As I mentioned in Monday's column, there was quite a surprise within one of my deeper-value screens, in particular, "double-nets." That's a homegrown search for companies trading at between 1 and 2 times net current asset value, or NCAV. That's a relatively low multiple of net current assets, and over the years this universe of companies has been fertile hunting ground for acquisition candidates.
However, I was surprised to see recent high-flyer Eargo Inc. (EAR) appear on the list, trading at just 1.75x NCAV. The hearing aid company went public at $18 a share less than a year ago, closed its first day of trading at $33.68, then rose to nearly $77 by early February of this year as Eargo briefly attained cult-stock status. It has been downhill ever since, due primarily to mixed earnings results, and shares were trading in the low $20s last week.
Then a bombshell hit after the market closed last Wednesday. Eargo disclosed in an 8-K filing that it had been informed "that it is the target of a criminal investigation by the U.S. Department of Justice (the "DOJ") related to insurance reimbursement claims the Company has submitted on behalf of its customers covered by federal employee health plans." That news sent shares down 68% last Thursday; they closed Tuesday at $6.84.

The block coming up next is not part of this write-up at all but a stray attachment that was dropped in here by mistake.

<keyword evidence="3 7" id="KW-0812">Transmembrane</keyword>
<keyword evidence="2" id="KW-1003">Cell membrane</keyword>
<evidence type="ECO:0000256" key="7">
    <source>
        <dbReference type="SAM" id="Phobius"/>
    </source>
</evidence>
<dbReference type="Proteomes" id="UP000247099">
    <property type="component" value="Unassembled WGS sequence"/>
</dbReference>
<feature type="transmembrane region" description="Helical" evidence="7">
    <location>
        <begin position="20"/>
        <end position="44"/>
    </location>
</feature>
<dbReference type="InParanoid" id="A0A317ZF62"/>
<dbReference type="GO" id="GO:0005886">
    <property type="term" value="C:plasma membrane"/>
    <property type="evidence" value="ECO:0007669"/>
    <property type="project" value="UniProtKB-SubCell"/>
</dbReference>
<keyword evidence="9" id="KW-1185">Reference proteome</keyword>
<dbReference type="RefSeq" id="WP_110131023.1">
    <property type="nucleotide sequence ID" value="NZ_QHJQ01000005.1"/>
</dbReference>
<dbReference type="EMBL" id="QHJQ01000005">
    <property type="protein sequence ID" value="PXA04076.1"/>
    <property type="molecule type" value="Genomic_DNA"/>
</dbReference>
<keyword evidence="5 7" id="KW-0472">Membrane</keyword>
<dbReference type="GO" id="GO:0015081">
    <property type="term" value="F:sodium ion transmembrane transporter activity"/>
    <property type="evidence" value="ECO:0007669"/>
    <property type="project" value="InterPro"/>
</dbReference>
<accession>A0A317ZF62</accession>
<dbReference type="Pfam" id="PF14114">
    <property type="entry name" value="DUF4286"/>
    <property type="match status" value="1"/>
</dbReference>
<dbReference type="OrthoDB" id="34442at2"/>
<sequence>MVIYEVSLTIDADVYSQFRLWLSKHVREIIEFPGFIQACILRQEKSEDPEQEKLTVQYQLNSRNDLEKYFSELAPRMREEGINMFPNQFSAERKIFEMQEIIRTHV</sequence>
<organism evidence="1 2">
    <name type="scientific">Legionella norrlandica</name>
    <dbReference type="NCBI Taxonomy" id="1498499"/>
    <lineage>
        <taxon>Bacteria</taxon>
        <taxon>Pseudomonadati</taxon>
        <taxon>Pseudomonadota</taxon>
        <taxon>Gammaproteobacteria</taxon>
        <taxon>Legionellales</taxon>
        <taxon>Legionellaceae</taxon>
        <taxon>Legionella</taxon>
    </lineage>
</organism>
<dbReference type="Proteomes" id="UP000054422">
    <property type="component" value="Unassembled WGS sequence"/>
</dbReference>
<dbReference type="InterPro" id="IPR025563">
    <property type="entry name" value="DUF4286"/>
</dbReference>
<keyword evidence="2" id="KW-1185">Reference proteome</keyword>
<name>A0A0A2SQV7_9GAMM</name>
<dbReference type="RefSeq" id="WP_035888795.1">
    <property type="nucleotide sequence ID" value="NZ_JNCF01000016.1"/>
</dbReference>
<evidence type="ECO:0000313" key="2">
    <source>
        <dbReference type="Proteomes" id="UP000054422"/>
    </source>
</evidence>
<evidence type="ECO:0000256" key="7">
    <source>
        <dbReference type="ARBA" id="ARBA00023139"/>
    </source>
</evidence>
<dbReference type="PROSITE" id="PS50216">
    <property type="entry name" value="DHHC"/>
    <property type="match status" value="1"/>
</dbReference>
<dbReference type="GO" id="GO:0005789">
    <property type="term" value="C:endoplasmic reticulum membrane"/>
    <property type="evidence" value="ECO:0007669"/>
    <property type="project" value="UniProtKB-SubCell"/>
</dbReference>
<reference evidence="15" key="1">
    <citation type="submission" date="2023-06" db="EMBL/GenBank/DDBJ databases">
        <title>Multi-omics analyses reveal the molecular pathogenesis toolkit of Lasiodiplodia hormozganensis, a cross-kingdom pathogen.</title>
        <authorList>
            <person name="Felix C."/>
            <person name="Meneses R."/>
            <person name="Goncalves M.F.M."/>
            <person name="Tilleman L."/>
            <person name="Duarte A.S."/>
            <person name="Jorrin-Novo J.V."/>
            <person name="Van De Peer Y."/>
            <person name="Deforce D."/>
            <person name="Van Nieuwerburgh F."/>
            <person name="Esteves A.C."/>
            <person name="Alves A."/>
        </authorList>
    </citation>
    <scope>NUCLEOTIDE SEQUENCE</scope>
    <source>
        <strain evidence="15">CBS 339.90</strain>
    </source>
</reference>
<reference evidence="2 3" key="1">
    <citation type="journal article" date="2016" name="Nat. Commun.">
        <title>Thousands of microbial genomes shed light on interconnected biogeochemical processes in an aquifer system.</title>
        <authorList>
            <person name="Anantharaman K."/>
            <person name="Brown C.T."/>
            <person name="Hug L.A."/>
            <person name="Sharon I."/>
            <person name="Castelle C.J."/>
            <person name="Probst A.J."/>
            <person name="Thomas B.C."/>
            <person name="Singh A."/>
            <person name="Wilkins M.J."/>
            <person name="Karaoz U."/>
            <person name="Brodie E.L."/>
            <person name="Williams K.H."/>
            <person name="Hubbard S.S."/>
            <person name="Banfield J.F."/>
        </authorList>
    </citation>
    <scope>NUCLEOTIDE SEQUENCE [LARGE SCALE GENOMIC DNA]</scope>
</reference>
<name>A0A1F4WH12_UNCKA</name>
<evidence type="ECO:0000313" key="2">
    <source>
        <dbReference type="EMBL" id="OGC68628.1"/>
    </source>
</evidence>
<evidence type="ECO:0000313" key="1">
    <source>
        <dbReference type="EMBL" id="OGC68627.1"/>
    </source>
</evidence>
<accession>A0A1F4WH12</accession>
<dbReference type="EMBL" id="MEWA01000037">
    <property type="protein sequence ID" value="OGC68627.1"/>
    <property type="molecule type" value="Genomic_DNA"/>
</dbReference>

As a result of the investigation, Eargo will not be providing guidance for this fiscal year, and analysts covering the name have been downgrading it and reducing price targets.
As much as I like to dumpster dive for companies that the market may have overly punished, there is simply too much uncertainty in the case of EAR. There are not enough details available to figure out where this situation is headed, how long the investigation will take and what the outcome will be. This is a case where the fundamentals, namely the extremely cheap valuation in terms of NCAV, are trumped by the circumstances. There is simply too much uncertainty here for my blood, at this point, anyway.
Here is also where investors need to be careful of not falling into the mindset that the stock is cheap simply because it once traded for $75 and now trades for less than $7.